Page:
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Adaptive Trial Design and Combo Drugs Needed in Alzheimer’s


Pharmaceutical Executive

FDA’s head of neurology products told industry execs at the Prix Galien Forum that the agency is open to alternative clinical trial designs in Alzheimer’s disease, and would like to see more combination products in clinical testing.

FDA’s head of neurology products told industry execs at the Prix Galien Forum that the agency is open to alternative clinical trial designs in Alzheimer’s disease, and would like to see more combination products in clinical testing.

FDA is immovable on the requirement that a drug be “effective” as a prerequisite to approval, said Russel Katz, director, division of neurology products at FDA, on a panel at the Prix Galien Forum last Tuesday. Once that requirement is met, insisted Katz, the agency is flexible in other areas, including the consideration of alternative clinical trial design for drugs targeting Alzheimer’s disease, like adaptive trial design, and “seamless phase II/III” trials, which can be used to speed up the regulatory process.

With respect to biomarkers and surrogate endpoints as measures of a product’s effectiveness, Katz said it’s “understood that there’s an allowance for uncertainty…more so than in other [therapeutic areas].” The standard for product evaluation, Katz said, is whether or not it’s “reasonably likely” that “an effect on surrogate endpoints or biomarkers predicts efficacy” in patients.

Katz also made a pitch for combination therapies as a would-be-welcomed approach to Alzheimer’s disease. Unlike other therapeutic areas, “there is a tremendous reluctance to test combination therapies” for Alzheimer’s disease, he said. Disease modifying drugs for Alzheimer’s – as opposed to products like Namenda or Aricept that help patients manage side effects or certain aspects of the disease – aren’t likely to hit the market in the near term, even though panelists predicted that caring for Alzheimer’s disease patients would top $1 trillion annually by 2020 in the absence of a significantly efficacious new therapy.

One of the problems, according to panelist William Thies, chief medical and scientific officer at the Alzheimer’s Association, is that there “isn’t true agreement on biomarkers that predict clinical benefit,” but “in the next 12 to 18 months, there will be.” If the beta amyloid target, for example, could be validated beyond dispute, it would embolden pharmaceutical companies to “go forward more often with potential drug candidates,” said moderator Michael Rosenblatt, EVP and chief medical officer, at Merck.

Despite mixed reactions to the phase 3 EXPEDITION trial data, and slightly more positive reactions to the data remix performed by the Alzheimer’s Disease Cooperative Study, an independent national research consortium, Lilly’s solanezumab trials have helped to further “establish some biomarkers and endpoints,” said panelist Dennis Selko, Harvard Medical School professor and co-director, Center of Neurologic Diseases, at Brigham and Women’s Hospital.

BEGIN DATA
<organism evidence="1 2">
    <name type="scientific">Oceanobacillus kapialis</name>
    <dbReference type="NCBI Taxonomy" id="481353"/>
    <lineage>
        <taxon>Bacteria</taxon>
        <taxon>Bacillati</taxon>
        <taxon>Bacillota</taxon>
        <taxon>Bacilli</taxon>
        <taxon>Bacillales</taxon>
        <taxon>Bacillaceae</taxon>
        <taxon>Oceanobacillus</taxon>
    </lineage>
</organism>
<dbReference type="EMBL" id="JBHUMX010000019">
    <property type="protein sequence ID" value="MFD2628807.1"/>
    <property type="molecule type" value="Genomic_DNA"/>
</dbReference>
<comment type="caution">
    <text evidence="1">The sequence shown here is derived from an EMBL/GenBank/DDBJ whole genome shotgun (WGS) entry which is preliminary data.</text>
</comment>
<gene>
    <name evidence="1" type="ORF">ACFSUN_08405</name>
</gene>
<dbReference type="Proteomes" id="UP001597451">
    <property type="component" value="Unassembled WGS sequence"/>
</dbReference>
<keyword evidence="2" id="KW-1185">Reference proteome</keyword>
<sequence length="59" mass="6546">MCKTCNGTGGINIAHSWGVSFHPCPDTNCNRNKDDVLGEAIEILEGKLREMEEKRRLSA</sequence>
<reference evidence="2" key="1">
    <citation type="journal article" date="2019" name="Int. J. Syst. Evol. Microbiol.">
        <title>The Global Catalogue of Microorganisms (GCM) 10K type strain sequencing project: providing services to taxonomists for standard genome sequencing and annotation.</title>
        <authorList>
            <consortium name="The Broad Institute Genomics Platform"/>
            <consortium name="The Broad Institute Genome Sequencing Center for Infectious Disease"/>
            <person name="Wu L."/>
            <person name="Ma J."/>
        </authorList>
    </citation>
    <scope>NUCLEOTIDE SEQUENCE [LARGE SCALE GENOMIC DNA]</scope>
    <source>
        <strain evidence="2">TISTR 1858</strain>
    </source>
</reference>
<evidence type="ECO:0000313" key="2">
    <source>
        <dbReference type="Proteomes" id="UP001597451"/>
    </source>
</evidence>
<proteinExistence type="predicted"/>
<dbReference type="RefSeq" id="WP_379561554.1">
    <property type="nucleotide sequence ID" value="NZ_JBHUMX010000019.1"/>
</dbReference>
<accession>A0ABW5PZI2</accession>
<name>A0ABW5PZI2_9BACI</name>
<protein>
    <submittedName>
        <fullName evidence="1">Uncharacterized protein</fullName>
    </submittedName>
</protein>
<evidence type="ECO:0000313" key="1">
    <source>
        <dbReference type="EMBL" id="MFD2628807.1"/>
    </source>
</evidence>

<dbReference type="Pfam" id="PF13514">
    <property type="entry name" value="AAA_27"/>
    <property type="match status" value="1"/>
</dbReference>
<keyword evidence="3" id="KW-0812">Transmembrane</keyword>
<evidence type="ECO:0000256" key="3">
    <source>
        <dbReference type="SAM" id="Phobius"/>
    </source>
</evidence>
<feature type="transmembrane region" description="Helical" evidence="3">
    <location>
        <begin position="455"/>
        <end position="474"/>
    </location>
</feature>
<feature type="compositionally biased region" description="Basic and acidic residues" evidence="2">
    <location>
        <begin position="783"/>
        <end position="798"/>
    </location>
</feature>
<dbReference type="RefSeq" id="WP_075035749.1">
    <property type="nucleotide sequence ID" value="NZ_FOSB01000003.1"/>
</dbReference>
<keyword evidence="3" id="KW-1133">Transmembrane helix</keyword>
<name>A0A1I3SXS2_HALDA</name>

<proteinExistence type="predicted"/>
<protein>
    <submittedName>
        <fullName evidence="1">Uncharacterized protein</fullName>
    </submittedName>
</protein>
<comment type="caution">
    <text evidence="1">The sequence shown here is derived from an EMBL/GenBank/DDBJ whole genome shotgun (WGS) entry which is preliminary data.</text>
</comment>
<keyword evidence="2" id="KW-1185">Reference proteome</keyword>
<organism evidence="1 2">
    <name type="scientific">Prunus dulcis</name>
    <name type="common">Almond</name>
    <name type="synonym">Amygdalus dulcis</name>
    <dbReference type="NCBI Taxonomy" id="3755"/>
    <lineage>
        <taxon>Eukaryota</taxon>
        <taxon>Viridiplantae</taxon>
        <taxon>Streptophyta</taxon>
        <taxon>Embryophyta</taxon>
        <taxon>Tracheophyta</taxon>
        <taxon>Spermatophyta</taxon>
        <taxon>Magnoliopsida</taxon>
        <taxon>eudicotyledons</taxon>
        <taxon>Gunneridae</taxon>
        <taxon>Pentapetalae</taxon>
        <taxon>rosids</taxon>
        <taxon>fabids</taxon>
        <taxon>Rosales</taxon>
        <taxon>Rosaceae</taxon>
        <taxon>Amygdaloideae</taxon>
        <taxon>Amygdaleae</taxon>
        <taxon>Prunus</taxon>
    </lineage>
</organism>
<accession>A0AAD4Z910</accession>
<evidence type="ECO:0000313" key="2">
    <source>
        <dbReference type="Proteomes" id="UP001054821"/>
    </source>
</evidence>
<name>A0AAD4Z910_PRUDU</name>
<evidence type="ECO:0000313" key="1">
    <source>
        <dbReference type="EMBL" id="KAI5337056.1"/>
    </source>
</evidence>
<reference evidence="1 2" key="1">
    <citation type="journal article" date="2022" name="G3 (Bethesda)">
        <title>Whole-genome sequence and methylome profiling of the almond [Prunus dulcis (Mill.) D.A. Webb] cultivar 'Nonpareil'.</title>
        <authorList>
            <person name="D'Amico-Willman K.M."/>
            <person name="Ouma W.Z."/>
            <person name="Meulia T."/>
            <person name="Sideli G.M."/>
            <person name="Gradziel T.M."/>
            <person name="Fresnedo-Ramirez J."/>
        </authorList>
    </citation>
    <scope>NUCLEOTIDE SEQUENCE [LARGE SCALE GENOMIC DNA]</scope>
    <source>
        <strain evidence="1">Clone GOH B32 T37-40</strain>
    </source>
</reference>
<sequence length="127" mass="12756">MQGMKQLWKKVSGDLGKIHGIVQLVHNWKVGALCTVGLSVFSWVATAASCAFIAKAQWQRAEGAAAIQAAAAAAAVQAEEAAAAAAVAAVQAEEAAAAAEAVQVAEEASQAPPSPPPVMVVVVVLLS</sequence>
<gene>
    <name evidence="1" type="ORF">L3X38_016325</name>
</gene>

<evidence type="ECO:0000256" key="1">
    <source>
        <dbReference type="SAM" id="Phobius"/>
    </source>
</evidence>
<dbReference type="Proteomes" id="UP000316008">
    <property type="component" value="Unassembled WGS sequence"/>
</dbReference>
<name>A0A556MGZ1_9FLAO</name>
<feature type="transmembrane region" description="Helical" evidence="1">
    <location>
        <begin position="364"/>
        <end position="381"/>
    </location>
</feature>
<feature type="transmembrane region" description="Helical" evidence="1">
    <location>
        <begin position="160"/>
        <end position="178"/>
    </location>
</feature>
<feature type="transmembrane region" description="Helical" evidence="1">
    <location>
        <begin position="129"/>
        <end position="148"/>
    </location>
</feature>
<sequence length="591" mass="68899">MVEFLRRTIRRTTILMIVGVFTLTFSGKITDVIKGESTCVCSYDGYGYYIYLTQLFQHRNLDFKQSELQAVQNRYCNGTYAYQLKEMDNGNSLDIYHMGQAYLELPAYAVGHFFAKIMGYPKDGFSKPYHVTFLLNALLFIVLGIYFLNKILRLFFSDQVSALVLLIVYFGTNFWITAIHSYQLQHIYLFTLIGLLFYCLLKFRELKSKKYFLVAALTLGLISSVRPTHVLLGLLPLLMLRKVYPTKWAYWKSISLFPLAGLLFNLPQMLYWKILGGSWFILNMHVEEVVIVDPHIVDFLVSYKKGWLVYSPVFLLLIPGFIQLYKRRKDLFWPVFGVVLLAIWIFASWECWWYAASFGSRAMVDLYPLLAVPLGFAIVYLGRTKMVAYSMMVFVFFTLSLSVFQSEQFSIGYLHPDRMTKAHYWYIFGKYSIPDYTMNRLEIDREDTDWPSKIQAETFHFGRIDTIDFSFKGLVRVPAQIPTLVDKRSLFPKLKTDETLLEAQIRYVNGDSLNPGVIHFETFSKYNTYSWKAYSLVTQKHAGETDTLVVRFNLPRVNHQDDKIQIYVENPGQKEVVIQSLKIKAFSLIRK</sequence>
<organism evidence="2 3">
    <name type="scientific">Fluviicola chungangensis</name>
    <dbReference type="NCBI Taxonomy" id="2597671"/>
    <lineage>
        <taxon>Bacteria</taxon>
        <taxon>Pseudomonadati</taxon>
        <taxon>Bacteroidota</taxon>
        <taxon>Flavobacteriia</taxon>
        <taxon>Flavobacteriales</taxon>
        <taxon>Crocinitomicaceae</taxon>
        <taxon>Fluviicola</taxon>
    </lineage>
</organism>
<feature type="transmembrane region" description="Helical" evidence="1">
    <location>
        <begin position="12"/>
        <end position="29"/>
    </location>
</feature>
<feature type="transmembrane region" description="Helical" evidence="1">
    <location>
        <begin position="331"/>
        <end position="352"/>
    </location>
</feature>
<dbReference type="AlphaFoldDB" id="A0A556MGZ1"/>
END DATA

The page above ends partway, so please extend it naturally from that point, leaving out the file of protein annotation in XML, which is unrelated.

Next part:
Aside from the fact that Alzheimer’s disease affects “the most complicated functions of the most complicated organ,” per Thies, two other key blockages exist on the pathway toward new therapies: the first is a lack of sufficient funding for basic research. Four hundred and fifty million dollars is spent annually on basic research into Alzheimer’s, compared with $6 billion in cancer, and between $4 and $5 billion in heart disease, said Thies. Proper funding for basic research in Alzheimer’s would be around $2 billion annually, he said.  The second barrier to progress is the sluggish nature of clinical trials in this space. There’s not a ready-made population to participate, so it often takes “two years to recruit your cohort, and two years to conduct the trial,” and often longer, said Theis.

Meryl Comer, president of the Geoffrey Beene Foundation’s Alzheimer’s Initiative, noted that the average Alzheimer’s caregiver – often a patient’s son or daughter – is on average 47.5 years old, and still very much in need of a full time job, and often supporting children of his or her own. Comer found out that she is predisposed for Alzheimer’s disease herself, after reading the results of a genome scan on national television. Comer said the reason she agreed to reveal her genetic information on ABC’s Nightline was to “make a public statement.” Instead of fretting over anecdotal evidence related to inheritance and instances of the disease among family members, it’s better to get tested, and find out definitively, early on, she said. As a result, “I will go into early-stage or preventative trials,” to help move the science forward, said Comer. The decision to have her genome sequenced was personal, too. “I don’t want my son to have to care for me…I don’t want to be remembered that way,” she said.

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